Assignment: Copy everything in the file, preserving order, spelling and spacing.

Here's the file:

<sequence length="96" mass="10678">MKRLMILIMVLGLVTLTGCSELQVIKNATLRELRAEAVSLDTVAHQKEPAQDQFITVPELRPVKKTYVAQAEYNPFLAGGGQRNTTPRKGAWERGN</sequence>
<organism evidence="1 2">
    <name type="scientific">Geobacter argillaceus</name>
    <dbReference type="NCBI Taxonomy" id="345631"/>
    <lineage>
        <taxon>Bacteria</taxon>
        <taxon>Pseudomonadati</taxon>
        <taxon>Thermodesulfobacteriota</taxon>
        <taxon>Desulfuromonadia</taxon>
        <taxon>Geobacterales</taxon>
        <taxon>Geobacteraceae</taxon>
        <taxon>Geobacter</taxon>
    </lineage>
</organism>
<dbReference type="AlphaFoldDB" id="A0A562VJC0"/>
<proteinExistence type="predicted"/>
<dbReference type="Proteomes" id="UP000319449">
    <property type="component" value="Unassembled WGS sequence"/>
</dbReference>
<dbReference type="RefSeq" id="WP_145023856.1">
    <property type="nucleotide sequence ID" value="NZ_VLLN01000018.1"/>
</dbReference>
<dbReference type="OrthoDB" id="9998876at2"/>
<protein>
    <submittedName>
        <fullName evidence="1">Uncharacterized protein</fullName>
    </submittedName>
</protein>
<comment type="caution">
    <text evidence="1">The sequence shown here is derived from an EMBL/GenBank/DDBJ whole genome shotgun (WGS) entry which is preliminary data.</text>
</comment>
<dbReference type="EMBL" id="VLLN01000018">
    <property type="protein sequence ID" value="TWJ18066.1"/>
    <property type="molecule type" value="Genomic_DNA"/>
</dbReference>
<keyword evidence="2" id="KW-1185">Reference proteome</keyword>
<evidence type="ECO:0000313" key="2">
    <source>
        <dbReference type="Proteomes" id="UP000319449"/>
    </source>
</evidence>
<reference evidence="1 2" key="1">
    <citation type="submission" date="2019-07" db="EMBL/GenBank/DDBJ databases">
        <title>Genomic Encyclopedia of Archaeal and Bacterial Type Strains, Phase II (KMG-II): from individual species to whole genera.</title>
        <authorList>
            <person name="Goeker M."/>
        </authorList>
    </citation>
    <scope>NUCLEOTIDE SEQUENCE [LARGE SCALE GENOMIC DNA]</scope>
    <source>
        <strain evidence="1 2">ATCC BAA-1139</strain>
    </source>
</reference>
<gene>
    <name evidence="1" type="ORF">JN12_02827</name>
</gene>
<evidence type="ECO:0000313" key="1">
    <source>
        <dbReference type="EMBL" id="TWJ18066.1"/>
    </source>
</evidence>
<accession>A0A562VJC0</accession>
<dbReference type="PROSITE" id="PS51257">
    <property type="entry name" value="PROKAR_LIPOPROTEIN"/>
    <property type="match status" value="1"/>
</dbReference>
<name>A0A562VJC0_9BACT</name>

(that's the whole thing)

<sequence length="96" mass="10678">MKRLMILIMVLGLVTLTGCSELQVIKNATLRELRAEAVSLDTVAHQKEPAQDQFITVPELRPVKKTYVAQAEYNPFLAGGGQRNTTPRKGAWERGN</sequence>
<organism evidence="1 2">
    <name type="scientific">Geobacter argillaceus</name>
    <dbReference type="NCBI Taxonomy" id="345631"/>
    <lineage>
        <taxon>Bacteria</taxon>
        <taxon>Pseudomonadati</taxon>
        <taxon>Thermodesulfobacteriota</taxon>
        <taxon>Desulfuromonadia</taxon>
        <taxon>Geobacterales</taxon>
        <taxon>Geobacteraceae</taxon>
        <taxon>Geobacter</taxon>
    </lineage>
</organism>
<dbReference type="AlphaFoldDB" id="A0A562VJC0"/>
<proteinExistence type="predicted"/>
<dbReference type="Proteomes" id="UP000319449">
    <property type="component" value="Unassembled WGS sequence"/>
</dbReference>
<dbReference type="RefSeq" id="WP_145023856.1">
    <property type="nucleotide sequence ID" value="NZ_VLLN01000018.1"/>
</dbReference>
<dbReference type="OrthoDB" id="9998876at2"/>
<protein>
    <submittedName>
        <fullName evidence="1">Uncharacterized protein</fullName>
    </submittedName>
</protein>
<comment type="caution">
    <text evidence="1">The sequence shown here is derived from an EMBL/GenBank/DDBJ whole genome shotgun (WGS) entry which is preliminary data.</text>
</comment>
<dbReference type="EMBL" id="VLLN01000018">
    <property type="protein sequence ID" value="TWJ18066.1"/>
    <property type="molecule type" value="Genomic_DNA"/>
</dbReference>
<keyword evidence="2" id="KW-1185">Reference proteome</keyword>
<evidence type="ECO:0000313" key="2">
    <source>
        <dbReference type="Proteomes" id="UP000319449"/>
    </source>
</evidence>
<reference evidence="1 2" key="1">
    <citation type="submission" date="2019-07" db="EMBL/GenBank/DDBJ databases">
        <title>Genomic Encyclopedia of Archaeal and Bacterial Type Strains, Phase II (KMG-II): from individual species to whole genera.</title>
        <authorList>
            <person name="Goeker M."/>
        </authorList>
    </citation>
    <scope>NUCLEOTIDE SEQUENCE [LARGE SCALE GENOMIC DNA]</scope>
    <source>
        <strain evidence="1 2">ATCC BAA-1139</strain>
    </source>
</reference>
<gene>
    <name evidence="1" type="ORF">JN12_02827</name>
</gene>
<evidence type="ECO:0000313" key="1">
    <source>
        <dbReference type="EMBL" id="TWJ18066.1"/>
    </source>
</evidence>
<accession>A0A562VJC0</accession>
<dbReference type="PROSITE" id="PS51257">
    <property type="entry name" value="PROKAR_LIPOPROTEIN"/>
    <property type="match status" value="1"/>
</dbReference>
<name>A0A562VJC0_9BACT</name>